Having just seen the first series of the BBC's Hamish Macbeth on DVD, I couldn't help but make comparisons between the two. I do like the DVD version of the series in its own right, but I prefer the books. The DVD Priscilla is a total bitch that I just want to smack, but Robert Carlyle as Hamish is quite yummy and they do seem to have him shirtless remarkably often. :)

But, back to the book. I really disliked Trixie and thought she got exactly what she deserved. And poor Hamish! I'm somewhat glad that he got over Priscilla, but it's also a bit sad. I'm definitely glad that Priscilla finally woke up to Hamish's feelings for her. The imagery of the two newspapers with Hamish and John Burlington side by side in her flat in London was perfect!

Davina Porter, the reader, was quite good, as usual. She doesn't go overboard with the character interpretations and has a nice, smooth voice.

This one gets a solid eight stars. I can't wait to find out what happens next!

Rating: ★★★★★★★★☆☆



Monday, November 10, 2008

Apples by Frank Browning

Frank Browning's lifelong fascination with apples began on his parents' orchard in the Appalachian hills of Kentucky. In Apples he charmingly demonstrates why this mysterious fruit continues to tempt and delight us.

Throughout Western memory, the apple has been the fruit of trouble, immortality, and temptation: Paris and the Trojan War; Nordic Loki and the apples of eternal life; and, of course, that infamous couple in the Garden. Browning leads us on a beguiling tour through the primal myths of the world's most popular fruit and then explains that the first apples appeared in Kazakhstan on the slopes of the Heavenly Mountains. He visits the apple germ-plasm repository in Geneva, New York, and describes the powerful effects of genetic engineering on the apples of the future. In Wenatchee, Washington, world capital of apple growing, he meets Mr. Granny Smith and learns about the apple's niche in the global marketplace, before setting off to sample Calvados from the pot stills of Normandy and cider from Somerset.

For the more practically inclined, Browning includes a selective listing of apple varieties, basic instructions for planting a back-yard orchard, and a selection of beloved apple recipes from around the world.




This was actually a really interesting book, and for the most part very easy to read. It had a very good "voice".

There was an obscenely long chapter that just went on and on and on about apples in Russia. Which actually would have been okay, but 80% of it was a political history of the scientific research in the former USSR. Definitely a snoozer!

I did find some informative tidbits though:

"The modern apples we find at fruit stands and supermarkets represent but a tiny slice of all the possible apples that have existed in the world. They are the descendants of thousands of years of selection for color, size, shape, and growth habits."

"Most modern Christians have grown up supposing that it was the apple that Eve snatched for Adam at the serpent's bidding, forever banishing them from Paradise. Although apples may have grown in Palestine at the time the biblical texts were written, no one thought to hang them on the tree of knowledge of good and evil until the fourth or fifth century A.D. ... The Eastern Church favored figs as the forbidden fruit, while others in the Roman Church argued for the grape."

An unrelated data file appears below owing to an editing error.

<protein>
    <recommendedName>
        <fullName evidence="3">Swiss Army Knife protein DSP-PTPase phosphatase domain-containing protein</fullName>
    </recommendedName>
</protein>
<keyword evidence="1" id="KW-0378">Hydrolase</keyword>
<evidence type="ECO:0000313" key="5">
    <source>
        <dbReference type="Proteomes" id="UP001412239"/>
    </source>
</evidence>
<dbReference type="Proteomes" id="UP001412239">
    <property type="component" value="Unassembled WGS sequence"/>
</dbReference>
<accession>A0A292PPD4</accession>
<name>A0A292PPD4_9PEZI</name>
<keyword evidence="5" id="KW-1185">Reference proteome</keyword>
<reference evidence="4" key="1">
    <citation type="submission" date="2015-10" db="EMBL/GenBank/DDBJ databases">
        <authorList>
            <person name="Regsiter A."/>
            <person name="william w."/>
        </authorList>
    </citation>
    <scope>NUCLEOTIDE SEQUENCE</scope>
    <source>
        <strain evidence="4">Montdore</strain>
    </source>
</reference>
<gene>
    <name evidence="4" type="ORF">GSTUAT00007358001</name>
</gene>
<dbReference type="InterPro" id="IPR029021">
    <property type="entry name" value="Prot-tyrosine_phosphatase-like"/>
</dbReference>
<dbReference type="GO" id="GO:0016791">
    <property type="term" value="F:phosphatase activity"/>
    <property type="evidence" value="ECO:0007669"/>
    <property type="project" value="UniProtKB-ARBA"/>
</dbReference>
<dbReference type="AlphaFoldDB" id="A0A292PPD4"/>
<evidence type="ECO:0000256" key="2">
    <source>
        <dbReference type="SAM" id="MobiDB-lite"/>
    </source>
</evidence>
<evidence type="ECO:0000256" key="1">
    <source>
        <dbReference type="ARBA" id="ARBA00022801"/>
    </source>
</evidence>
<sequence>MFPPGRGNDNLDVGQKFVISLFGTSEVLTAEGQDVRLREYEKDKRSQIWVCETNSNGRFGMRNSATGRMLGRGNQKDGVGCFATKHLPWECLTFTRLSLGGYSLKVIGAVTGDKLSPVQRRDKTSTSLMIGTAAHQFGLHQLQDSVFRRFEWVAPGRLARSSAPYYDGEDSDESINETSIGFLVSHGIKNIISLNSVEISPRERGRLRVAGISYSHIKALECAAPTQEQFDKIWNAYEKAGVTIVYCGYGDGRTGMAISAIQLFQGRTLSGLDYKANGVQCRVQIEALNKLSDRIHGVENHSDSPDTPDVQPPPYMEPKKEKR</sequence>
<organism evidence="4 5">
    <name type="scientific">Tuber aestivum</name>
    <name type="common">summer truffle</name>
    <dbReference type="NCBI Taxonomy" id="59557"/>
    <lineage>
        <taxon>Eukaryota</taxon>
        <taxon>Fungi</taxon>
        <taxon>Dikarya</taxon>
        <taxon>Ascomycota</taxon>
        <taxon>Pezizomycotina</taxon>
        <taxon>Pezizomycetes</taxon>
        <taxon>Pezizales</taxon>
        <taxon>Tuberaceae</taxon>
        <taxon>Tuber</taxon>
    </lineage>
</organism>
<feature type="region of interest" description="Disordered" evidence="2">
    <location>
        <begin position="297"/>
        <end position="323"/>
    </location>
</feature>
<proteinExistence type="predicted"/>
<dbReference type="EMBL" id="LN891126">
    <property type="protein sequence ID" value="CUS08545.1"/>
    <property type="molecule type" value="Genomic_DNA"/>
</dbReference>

Also, there was a bit about average apple consumption per person per year throughout the world which was really revealing.

Americans - 19 lbs
French - 33 lbs
Germans - 40 lbs
Italians - 57 lbs

The author also mentioned that he is a member of the Dwarf Fruit Tree Association. Who knew there was even such a thing! Very cool!

All in all I'd have to give this one a seven. It was informative, but rather boring in parts.

Rating: ★★★★★★★☆☆☆



Friday, November 7, 2008

Crooked House by Agatha Christie

Sophia Leonides and Charles Hayward fall in love in Egypt during World War II, and vow to meet up again in England. After the war ends, Charles fears their reunion may be interrupted when he sees an obituary for Sophia's grandfather, Aristide, in the newspaper.

The death turns out to be anything but ordinary - the rich old man's demise is mired in mysterious circumstances. Charles is put in the odd position of being both a confidante to Sophia and helping the police (and his father, a Scotland Yard commissioner) with the case.

The obvious conclusion is that Aristide's new young wife and her suspected lover killed him for his massive estate - but are things ever that simple? Suspicion falls on all members of the Leonides family, as one will disappears, another is found, and secrets are uncovered.




This was the unabridged audiobook on CD edition (5 discs/5.7 hours).

I was thrilled to discover an Agatha Christie audiobook that I had not listened to before! And to have it read by Hugh Fraser made it just that much better!

Although I was a bit disappointed that it was not a Poirot or Tommy & Tuppence, it was an entertaining book. Hugh Fraser did a wonderful job of narrating (as usual).

The story was not one of the author's best, but I've never read a Christie that I didn't at least like, so I'll give this one a seven. The characters were rather blah, but the twist ending was certainly not what I'd expected! It wasn't a "Wow! Cool!" twist, but more of a "Huh. Interesting." twist. :)

Rating: ★★★★★★★☆☆☆



Larklight: A Rousing Tale of Dauntless Pluck in the Farthest Reaches of Space by Philip Reeve

In 1851 Art Mumby, his irritating sister Myrtle, and their distracted scientist father live aboard the majestic space house Larklight with numerous robotic servants. When the word comes that a mysterious gentleman plans to visit, the house is thrown into a frenzy of preparation.

This bizarre visitor brings an army of attack spiders to their home and plans a disaster that will destroy not only the entire British Empire, but also the known universe! Art and Myrtle narrowly escape in their lifeboat, tumbling through space on a direct course for the moon. Will help from a few exotic space creatures and an extraterrestrial pirate be enough for Art and Myrtle to prevent a galactic calamity?

Author Philip Reeve was shortlisted for the Whitbread Prize Children's Book Award. His imaginative Victorian space adventure will captivate young listeners who will be thrilled by the rollicking performance from narrator Greg Steinbruner.